By Sean Tubbs

Charlottesville Tomorrow

Wednesday, October 27, 2010

The

League of Women Voters of Charlottesville/Albemarle

held a forum Tuesday to explain how they reached the decision to support the

water supply plan

adopted in 2006 by

City Council

and the

Board of Supervisors

.

The event was part of the League’s Treva Cromwell series, named after the woman who served as chair of the Rivanna Water and Sewer Authority during 1979-1986.

“[Cromwell] and others recognized the need for water supply planning because it was anticipated that the

South Fork Rivanna Reservoir

, built in 1966, would have inadequate water storage by 2050,” said Lois Rochester, a past president of the League.


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The League’s Natural Resources Committee long been involved in local water supply and watershed issues. Rochester said that in the 1980’s, the group supported a plan to build a new reservoir in the Buck Mountain area. However, that alternative was later dropped in part because federal regulators were concerned about the presence of the endangered Jamesriver spineymussel.

“They looked unfavorably on new reservoirs if other alternatives could be found,” Rochester said.

League member

Liz Palmer

(also a current member of the

Albemarle County Service Authority

board) explained at the forum that after the Buck Mountain decision, the RWSA restarted the process of identifying new water supply storage options. One proposal was to pump water via a new pipeline from the James River at Scottsville.

In 2005, the League joined an informal coalition called

Drink Local Water

to promote an alternative plan featuring a larger reservoir at Ragged Mountain and a new supply pipeline  from South Fork. That option had the environmental benefit of returning natural streamflows to the Moormans River where water has been withdrawn since 1925 to supply Ragged Mountain.

City and county governments adopted that plan over the James River pipeline in June 2006, and it received federal and state permits in 2008.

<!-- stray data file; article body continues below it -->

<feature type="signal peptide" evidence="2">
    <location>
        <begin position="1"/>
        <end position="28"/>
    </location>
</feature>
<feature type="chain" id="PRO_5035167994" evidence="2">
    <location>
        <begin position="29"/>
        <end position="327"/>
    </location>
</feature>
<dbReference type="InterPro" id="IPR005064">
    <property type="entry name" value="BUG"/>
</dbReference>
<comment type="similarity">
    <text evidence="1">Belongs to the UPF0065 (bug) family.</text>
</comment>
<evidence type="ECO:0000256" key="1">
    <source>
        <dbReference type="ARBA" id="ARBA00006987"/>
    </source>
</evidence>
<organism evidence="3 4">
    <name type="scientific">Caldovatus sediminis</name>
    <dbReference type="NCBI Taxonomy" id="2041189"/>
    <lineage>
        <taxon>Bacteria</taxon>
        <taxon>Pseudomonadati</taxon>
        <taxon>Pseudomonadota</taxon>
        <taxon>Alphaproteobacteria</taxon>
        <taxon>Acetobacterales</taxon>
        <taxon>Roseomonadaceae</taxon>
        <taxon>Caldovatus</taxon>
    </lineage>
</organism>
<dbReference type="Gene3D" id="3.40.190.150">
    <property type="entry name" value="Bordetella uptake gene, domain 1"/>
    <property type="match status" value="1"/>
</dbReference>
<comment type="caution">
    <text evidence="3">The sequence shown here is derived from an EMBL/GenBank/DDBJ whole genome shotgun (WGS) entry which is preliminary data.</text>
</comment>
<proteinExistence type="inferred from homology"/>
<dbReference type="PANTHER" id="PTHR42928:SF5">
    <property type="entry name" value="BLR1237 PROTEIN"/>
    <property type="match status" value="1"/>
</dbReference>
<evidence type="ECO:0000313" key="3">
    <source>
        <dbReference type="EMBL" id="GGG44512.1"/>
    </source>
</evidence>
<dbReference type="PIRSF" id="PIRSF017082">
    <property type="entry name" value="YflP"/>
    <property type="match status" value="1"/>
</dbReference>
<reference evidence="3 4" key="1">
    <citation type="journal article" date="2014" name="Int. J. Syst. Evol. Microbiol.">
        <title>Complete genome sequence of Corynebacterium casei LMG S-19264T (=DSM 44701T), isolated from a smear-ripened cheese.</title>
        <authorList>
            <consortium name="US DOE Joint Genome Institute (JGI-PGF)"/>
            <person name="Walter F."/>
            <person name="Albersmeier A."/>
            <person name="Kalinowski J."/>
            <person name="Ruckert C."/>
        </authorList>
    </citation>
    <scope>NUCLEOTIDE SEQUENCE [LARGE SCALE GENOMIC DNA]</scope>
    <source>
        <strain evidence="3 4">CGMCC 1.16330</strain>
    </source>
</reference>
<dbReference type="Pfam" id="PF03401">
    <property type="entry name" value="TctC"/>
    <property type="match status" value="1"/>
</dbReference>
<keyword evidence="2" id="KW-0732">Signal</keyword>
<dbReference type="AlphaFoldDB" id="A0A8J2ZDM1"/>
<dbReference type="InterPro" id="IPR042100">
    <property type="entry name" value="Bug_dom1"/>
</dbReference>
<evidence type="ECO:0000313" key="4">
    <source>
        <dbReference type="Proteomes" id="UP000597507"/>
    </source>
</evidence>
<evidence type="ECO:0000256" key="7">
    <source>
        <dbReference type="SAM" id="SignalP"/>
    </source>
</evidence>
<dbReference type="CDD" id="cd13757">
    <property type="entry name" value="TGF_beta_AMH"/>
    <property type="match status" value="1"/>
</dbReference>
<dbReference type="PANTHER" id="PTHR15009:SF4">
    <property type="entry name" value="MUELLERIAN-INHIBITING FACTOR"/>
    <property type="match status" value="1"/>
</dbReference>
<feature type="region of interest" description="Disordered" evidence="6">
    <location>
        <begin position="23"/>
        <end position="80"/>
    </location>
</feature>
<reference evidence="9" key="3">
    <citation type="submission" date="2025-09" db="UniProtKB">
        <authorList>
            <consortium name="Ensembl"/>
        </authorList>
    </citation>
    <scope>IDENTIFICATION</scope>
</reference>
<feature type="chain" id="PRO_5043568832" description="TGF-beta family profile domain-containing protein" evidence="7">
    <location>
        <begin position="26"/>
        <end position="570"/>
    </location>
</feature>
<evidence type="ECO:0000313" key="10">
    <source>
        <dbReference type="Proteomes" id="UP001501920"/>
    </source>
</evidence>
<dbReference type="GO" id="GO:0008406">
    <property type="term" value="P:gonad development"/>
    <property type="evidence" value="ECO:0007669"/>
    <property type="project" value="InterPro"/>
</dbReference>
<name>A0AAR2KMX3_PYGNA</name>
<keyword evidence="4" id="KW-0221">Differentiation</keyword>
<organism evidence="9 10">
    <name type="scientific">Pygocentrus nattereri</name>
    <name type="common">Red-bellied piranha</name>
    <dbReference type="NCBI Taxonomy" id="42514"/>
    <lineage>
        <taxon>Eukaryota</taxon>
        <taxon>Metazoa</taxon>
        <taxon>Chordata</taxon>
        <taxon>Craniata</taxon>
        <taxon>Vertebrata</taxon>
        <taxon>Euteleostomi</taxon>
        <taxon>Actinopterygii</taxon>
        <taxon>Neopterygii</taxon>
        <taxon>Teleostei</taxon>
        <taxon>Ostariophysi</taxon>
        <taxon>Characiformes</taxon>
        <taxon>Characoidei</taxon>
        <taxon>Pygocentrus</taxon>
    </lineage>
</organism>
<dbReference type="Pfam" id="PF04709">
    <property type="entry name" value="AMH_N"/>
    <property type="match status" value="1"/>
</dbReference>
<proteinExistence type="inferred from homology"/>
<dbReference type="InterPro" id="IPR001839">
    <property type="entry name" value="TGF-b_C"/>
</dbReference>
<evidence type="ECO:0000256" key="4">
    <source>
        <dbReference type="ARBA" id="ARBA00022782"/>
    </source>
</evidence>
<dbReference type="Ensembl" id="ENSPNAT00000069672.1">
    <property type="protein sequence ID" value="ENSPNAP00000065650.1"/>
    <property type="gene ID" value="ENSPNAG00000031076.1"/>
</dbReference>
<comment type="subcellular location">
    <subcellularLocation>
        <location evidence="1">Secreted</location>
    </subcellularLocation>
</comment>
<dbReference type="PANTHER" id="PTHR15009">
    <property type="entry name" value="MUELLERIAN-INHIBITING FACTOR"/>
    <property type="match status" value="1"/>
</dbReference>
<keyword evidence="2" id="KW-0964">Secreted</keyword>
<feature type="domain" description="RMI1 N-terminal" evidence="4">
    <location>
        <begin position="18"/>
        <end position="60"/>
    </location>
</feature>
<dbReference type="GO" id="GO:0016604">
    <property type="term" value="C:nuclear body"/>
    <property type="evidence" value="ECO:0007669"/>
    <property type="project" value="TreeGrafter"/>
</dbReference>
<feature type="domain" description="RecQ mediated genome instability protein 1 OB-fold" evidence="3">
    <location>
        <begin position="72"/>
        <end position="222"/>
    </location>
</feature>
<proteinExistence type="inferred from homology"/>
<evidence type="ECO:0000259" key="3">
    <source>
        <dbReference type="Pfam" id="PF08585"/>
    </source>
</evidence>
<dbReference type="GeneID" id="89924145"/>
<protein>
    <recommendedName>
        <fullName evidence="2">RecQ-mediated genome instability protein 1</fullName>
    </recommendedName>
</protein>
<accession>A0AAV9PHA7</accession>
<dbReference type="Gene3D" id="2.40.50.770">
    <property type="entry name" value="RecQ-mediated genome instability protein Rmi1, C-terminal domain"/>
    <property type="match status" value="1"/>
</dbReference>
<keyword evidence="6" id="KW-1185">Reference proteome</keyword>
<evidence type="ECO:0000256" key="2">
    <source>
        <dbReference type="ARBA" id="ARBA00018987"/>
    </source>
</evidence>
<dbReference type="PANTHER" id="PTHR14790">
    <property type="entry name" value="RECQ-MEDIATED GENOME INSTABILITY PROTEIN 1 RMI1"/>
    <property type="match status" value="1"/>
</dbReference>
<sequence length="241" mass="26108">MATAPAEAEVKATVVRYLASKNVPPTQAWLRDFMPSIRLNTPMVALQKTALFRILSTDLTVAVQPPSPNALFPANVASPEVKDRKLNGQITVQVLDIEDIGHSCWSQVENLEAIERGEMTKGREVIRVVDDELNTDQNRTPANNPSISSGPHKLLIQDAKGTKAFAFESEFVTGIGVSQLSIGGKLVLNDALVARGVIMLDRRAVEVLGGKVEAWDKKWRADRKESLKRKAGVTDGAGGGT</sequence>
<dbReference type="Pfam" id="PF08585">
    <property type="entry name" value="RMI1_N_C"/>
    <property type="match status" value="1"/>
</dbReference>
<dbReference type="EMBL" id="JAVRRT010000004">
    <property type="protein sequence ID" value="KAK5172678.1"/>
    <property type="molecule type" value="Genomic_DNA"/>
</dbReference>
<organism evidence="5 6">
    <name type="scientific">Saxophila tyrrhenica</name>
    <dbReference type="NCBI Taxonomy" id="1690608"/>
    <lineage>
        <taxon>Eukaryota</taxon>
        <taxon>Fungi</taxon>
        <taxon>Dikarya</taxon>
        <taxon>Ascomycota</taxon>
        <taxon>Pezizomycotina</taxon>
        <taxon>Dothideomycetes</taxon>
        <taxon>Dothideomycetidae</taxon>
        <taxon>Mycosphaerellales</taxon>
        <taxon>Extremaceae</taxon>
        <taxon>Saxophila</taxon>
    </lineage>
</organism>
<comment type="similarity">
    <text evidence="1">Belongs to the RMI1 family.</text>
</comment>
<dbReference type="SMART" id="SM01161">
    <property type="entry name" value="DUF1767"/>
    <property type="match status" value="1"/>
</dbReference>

However, a different City Council voted in September to amend the plan to add restorative dredging and to build a new dam at Ragged Mountain Reservoir in phases. Doing so would require existing permits to be amended.

“DEQ’s bottom line is that any modification to permits would have to go through a full public  notice and comment process again,” said former Mayor

Kay Slaughter

, who recently retired from the

Southern Environmental Law Center

. “And if they considered it a new project, you might have to restart the process.”

Slaughter said she only appeared at the League’s forum to explain the regulatory framework and not to weigh in on the plan. In an interview with Charlottesville Tomorrow, she expressed continued support for the 2006 plan, but said it was up to city and county elected officials to come to an agreement.

“The city and county has worked together for years on [water supply planning] and I’m for finding the common ground and not exacerbating the conflict on either side,” Slaughter said.  “I do think it is distressing that we’re still dealing with re-deciding these things. There’s always new information and I do agree that you need to adjust plan. But this is something that we need to decide on and move ahead.”


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